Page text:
“I made this shit for you, I hope that you like it.” These lines overlap repeatedly over the opening track of Portland-based rapper KayelaJ’s 2019 debut album, setting the tone perfectly for what the artist describes as an “autobiography and an emotional roller-coaster which starts in KayelaJ’s deep depression, transitions into her rage, and ends in love (including her self-love and love for others).” Deceptively simple production–elegant head-bobbing beats, bubbling body-shaking bass, spookily spirited synths–supports KayelaJ’s story of queer endurance and triumph, a hour-plus journey in word and sound that will leave you drained, outraged, entertained, and ultimately inspired. “This is the ending of something great, this is the ending–thanks for listening.”
Mic Capes, In Spite of… Deluxe
Mic Capes’ star has been slowly on the rise for years now, earning praise from the likes of Damian Lillard and picking up a lot of stage time around the city. For all that welcome chatter, the Portland rapper hasn’t found the right formula to bring his talents to a wider, global audience–until now. Mic’s latest release In Spite Of… is the perfect showcase, matching his easygoing flow and heartfelt lyrics with smoldering boom-bap productions and jazzy instrumentals. Mic weaves through each track with the grace of a dancer and the footwork (and firm left hook) of a boxer.
The deluxe re-release of a recent album remains a stopgap measure for most artists. Something to whet the appetites of fans and keep sales numbers up until fresh material can be recorded. This new edition of Mic Capes’ 2021 album hits a little different, as it wraps in some material that the Portland rapper has recorded over the past few months–including a fantastic collab with a popular Trail Blazer and impassioned new cuts like “High Regard.” Well worth buying many of the same tracks a second time.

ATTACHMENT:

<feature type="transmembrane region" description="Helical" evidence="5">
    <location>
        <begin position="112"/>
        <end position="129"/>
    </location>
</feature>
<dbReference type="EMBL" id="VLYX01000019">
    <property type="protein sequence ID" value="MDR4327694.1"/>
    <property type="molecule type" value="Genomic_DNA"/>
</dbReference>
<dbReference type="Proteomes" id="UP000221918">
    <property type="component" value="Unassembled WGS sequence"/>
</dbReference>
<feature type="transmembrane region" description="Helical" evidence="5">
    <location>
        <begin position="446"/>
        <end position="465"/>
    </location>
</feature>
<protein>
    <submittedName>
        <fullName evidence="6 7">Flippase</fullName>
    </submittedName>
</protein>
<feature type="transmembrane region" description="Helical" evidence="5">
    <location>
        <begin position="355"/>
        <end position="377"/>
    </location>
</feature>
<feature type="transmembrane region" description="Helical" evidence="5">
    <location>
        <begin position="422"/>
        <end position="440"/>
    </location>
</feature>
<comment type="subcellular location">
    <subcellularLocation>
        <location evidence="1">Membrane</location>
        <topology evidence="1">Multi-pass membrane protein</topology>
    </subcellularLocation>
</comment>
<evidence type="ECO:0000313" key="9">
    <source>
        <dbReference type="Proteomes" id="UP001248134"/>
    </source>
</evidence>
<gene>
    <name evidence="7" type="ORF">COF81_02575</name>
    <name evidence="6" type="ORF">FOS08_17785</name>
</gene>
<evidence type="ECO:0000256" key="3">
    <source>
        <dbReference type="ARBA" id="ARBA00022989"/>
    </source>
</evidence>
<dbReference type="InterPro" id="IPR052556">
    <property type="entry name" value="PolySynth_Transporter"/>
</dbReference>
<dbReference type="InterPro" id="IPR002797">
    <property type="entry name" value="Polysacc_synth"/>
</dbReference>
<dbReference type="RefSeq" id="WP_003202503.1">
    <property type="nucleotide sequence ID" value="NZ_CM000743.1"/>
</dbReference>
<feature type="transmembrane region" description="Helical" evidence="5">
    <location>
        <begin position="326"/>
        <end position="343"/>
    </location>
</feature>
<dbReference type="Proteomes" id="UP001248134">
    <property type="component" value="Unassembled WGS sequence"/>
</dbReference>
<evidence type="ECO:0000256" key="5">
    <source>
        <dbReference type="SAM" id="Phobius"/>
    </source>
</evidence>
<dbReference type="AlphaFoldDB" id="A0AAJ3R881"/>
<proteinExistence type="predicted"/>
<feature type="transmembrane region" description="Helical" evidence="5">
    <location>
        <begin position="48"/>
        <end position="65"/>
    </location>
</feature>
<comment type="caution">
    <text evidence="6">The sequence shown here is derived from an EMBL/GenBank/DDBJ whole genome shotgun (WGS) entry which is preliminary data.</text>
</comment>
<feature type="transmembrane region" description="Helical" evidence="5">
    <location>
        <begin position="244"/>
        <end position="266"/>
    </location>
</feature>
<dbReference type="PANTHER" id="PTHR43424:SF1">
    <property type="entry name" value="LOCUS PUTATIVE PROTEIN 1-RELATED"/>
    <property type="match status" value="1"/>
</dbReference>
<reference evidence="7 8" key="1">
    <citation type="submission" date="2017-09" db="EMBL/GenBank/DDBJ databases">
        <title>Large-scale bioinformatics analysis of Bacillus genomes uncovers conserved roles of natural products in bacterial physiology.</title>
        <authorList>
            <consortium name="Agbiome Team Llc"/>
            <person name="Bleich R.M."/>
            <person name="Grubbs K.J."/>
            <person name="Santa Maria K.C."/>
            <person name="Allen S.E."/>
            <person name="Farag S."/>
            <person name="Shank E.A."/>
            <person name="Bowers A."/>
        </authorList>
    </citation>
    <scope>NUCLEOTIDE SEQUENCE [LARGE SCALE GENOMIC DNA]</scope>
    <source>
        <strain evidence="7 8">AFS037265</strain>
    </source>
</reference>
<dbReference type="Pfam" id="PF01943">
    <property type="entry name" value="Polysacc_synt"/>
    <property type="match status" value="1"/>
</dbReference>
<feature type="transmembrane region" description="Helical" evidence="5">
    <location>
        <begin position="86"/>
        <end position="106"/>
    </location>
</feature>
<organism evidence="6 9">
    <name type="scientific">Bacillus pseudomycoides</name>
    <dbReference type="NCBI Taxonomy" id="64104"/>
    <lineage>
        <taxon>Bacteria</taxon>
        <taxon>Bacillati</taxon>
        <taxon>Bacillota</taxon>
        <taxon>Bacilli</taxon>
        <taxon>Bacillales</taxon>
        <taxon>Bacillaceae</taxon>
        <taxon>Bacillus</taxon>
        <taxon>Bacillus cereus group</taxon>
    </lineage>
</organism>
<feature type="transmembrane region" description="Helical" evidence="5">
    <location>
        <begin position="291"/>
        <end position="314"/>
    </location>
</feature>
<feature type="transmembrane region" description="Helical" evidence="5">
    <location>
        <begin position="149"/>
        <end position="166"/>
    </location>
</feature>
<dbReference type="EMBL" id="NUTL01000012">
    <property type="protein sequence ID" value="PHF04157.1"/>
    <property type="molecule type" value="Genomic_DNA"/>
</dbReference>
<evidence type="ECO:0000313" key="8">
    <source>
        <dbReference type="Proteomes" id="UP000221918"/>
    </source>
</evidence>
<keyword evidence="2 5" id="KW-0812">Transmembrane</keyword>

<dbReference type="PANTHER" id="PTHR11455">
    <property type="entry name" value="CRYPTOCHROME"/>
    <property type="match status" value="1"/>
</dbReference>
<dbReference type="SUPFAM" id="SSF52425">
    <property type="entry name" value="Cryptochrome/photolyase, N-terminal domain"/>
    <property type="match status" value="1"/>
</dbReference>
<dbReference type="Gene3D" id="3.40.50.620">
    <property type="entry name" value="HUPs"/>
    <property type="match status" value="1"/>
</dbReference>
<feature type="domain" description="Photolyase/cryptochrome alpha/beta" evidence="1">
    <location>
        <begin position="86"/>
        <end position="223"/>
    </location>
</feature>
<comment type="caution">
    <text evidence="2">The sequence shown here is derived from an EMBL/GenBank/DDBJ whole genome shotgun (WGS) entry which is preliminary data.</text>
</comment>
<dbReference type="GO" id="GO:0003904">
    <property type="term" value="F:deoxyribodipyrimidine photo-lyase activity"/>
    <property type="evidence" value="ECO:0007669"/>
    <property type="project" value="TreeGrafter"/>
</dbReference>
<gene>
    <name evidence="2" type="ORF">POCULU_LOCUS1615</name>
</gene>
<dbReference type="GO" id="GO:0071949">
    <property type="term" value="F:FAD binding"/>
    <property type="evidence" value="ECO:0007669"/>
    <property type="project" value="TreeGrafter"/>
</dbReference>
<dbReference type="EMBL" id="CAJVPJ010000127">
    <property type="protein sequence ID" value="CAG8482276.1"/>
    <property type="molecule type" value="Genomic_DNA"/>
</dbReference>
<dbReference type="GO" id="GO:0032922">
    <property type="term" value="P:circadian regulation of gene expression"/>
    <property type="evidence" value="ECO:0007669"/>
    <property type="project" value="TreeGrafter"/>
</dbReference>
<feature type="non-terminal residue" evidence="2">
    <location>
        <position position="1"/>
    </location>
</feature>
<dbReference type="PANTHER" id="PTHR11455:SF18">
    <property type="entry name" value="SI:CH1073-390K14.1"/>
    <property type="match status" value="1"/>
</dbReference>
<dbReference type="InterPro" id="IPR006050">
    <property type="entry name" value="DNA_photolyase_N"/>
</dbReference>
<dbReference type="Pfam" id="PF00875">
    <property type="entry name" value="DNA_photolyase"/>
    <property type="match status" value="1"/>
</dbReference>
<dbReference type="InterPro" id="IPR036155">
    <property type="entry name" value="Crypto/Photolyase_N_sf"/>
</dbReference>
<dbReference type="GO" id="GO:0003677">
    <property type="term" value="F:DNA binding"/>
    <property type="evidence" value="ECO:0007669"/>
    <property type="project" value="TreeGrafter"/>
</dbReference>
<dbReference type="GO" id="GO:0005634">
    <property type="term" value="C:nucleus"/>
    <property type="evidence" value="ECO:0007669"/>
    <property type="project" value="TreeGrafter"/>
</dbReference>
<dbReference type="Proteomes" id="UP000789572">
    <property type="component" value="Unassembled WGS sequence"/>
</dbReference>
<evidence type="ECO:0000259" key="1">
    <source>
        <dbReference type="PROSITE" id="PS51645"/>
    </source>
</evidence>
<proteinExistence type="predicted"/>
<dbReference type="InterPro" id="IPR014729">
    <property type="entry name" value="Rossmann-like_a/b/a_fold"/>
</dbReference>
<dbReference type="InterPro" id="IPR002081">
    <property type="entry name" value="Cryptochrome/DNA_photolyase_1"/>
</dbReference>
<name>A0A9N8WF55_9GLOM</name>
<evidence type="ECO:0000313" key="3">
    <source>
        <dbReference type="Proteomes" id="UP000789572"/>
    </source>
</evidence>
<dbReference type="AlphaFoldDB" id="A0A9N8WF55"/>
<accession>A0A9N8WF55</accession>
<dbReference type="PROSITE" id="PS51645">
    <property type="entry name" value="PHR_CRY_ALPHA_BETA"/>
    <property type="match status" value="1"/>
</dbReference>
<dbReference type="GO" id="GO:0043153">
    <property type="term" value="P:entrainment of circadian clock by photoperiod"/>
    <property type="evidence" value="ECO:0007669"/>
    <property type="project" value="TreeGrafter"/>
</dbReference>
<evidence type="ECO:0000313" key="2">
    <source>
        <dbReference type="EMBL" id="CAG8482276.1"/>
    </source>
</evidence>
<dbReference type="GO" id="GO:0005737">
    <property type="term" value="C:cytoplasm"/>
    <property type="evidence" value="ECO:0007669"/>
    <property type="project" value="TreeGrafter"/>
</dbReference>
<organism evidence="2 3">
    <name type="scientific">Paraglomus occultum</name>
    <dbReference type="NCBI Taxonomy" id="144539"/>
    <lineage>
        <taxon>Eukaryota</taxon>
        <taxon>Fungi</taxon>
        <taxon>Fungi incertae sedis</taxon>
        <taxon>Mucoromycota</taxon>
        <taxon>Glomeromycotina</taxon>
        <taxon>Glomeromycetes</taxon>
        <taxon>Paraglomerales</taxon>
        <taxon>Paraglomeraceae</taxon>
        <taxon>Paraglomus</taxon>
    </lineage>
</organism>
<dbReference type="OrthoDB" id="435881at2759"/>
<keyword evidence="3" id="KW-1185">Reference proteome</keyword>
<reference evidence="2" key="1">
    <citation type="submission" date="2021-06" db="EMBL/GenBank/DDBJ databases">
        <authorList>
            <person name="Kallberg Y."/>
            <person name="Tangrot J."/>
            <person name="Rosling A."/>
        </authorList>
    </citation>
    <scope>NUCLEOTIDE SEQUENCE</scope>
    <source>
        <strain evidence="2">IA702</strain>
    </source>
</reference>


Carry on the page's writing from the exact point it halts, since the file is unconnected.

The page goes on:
Mat Randol, What Are You Afraid Of?
Where Mat Randol’s other 2021 release, the YoungShirtMane collab Why Are You Like This?, was all flex and braggadocio, the Portland rapper’s latest solo joint turns his lyrical gaze within. The new LP explores Randol’s skills as a father, his spiritual struggles, and mental health with cutting, diamond sharp rhymes. He’s given a lift throughout with some equally introspective guest spots from Westside Boogie, Brill, and Randol’s own son Knox.
sxlxmxn, University Park
The latest drop from this local beatsmith–released last summer–simply isn’t enough. At a mere five songs, University Park only serves to arouse our appetite for low-slung beats and thoughtful flips on familiar hip-hop favorites by Jay Electronica and Kanye West. And just as we’re getting deep into the grooves with sxlxmxn, the music vanishes. Call us greedy, but we want more!
JxJURY, Dhope Dealer.
Rapper/producer JxJURY hides his messages in plain sight. Tucked within the title of his most recent album Dhope Dealer. is the word “hope” — a subversion of a word that, as he explains in the first track, was associated first with drugs and then reclaimed to mean something cool. As he explains over a flickering loop of electric piano and brushed drums, by adding the “h” to the word, it becomes a signifier for “someone or something who is not only great, who is not only excellent, but who inspires hope through their craft. Hope for love. Hope for growth. Hope for change.”